It is possible to use the configuration approach to draw a fairly simplistic distinction between traditional personnel managem
There is requirement for both Traditional Personnel Management (TPM) and Human Resource Management (HRM) within companies to guarantee the best achievable robust involving personnel policies, strategy and operational activities. One can say that the HRM function can play a significant role in attaining organisational stability, interpreting the company policy into personnel policies and then converting those strategies into practical level procedures and guidelines (i.e. differentiating them to suit particular functions) while ensuring that all of the functional levels are well integrated. However, in order for this to happen, human resource management needs to be considered with the whole organisation in mind. It cannot be left to functional managers alone to derive policies that may fit with their departmental task but cause conflict within the organisation. At the same time, however, the policies do need to fit with the functions being performed if they are to be relevant and motivate individual behaviour. It may be difficult to achieve both. (Keenoy, 2006) In this paper few aspects, origin, models, characterstics, differences, implementation and application of HRM and TPM within organisations will be discussed.
High Commitment HRM
Recently, there has been much concentration given to the concept of `high commitment' HRM (Guest 2001). The main concept is that a specific set (or number) of Human Resource practices hold the strength to improve organisational performance for the organisation. Major components of high commitment HRM include 1. Security of Employment and internal labour markets 2. Sophisticated selection along with selective hiring 3.Extensive training, development and learning 4.Worker participation, information sharing and worker voice 5. Team working 6.High compensation contingent on performance 7. Harmonisation.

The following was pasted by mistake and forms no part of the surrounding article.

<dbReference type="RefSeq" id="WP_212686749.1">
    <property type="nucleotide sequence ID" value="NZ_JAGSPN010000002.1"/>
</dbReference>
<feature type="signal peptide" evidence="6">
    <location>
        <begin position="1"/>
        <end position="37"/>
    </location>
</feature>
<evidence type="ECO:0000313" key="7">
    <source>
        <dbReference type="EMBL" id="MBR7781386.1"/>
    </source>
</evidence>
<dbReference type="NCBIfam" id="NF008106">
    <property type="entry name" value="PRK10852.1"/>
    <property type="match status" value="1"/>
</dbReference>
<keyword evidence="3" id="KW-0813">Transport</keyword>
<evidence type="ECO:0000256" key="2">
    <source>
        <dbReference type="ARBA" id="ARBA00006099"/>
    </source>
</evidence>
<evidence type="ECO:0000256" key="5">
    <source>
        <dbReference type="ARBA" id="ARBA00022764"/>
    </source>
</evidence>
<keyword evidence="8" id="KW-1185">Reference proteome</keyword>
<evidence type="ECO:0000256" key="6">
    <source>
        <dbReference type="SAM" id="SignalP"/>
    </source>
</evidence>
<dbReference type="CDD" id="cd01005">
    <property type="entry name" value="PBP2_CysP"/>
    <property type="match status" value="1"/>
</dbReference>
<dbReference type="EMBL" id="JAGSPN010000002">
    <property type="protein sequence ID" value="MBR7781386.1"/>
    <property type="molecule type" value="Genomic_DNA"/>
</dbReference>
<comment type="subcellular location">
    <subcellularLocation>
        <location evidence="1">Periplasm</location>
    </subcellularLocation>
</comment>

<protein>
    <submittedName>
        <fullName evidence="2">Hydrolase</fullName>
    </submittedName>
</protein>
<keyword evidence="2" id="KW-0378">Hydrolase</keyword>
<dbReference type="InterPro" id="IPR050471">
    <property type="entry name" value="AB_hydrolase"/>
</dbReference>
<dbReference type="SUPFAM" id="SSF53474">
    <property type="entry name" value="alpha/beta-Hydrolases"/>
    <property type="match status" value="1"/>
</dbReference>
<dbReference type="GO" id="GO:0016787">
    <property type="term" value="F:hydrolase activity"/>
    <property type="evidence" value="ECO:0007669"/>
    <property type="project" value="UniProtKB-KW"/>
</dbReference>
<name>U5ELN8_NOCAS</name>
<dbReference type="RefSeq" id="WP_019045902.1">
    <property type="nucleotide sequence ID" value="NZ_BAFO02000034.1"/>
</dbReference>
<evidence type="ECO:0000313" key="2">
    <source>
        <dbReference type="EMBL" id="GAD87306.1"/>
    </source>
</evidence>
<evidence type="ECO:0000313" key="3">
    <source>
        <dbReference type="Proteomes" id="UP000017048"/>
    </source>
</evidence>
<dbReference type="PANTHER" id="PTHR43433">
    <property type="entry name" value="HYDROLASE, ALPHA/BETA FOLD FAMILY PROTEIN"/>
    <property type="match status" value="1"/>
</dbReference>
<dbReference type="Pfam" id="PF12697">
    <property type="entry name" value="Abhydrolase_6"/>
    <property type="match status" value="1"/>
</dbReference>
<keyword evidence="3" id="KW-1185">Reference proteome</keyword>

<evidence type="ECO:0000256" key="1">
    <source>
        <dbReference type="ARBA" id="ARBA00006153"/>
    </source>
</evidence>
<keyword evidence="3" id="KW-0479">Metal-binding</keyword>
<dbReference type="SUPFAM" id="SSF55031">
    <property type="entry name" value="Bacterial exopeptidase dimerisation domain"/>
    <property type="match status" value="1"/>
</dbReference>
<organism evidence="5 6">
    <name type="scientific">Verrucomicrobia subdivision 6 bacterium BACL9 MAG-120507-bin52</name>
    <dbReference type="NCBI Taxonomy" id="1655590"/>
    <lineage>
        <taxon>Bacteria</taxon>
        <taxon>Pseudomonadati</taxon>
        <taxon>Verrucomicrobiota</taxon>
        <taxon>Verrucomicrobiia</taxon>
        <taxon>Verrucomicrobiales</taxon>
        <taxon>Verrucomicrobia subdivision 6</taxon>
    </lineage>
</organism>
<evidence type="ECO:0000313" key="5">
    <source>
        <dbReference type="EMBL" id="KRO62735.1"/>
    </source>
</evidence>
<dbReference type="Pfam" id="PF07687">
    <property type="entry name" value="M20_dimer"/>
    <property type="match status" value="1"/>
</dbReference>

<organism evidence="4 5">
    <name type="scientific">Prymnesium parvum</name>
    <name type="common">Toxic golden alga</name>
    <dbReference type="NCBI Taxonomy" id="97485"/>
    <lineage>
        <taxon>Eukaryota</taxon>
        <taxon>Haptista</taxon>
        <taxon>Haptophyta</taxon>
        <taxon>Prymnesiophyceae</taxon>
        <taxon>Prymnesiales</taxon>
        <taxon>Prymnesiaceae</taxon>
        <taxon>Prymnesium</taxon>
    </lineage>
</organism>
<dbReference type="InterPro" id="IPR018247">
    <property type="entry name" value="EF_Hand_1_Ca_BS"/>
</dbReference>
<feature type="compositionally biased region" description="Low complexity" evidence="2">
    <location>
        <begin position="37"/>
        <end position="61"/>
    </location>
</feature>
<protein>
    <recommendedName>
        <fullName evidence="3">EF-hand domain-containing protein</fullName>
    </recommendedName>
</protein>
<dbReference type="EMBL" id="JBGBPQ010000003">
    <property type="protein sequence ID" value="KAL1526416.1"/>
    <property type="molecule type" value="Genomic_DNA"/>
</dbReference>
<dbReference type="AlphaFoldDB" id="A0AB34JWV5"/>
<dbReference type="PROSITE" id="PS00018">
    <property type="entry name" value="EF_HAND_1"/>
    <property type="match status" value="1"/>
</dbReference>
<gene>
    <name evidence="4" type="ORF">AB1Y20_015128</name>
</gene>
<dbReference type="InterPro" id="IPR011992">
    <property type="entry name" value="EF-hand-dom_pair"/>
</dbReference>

The human resource management or HRM concentrates at the macro organisational level, ensuring that personnel policies reinforce the organisation's strategy. This can be illustrated by the recent articles on strategic HRM that demonstrate that if an organisation is following a particular strategy, it will choose a particular set of HRM policies for all of its employees. This assumption is extremely questionable. (Wilkinson, 2005) Differences in personnel policies often occur both horizontally and vertically within organizations.
Traditional Personnel Management
Traditional personnel management or TPM is concerned with the degree of fit at the more micro level of subunits or departments within the organization, which shows that traditional personnel management typically try to guarantee that the personnel policies harmonise the organisation's operational activities, without essentially taking into consideration the organisation's policy and the...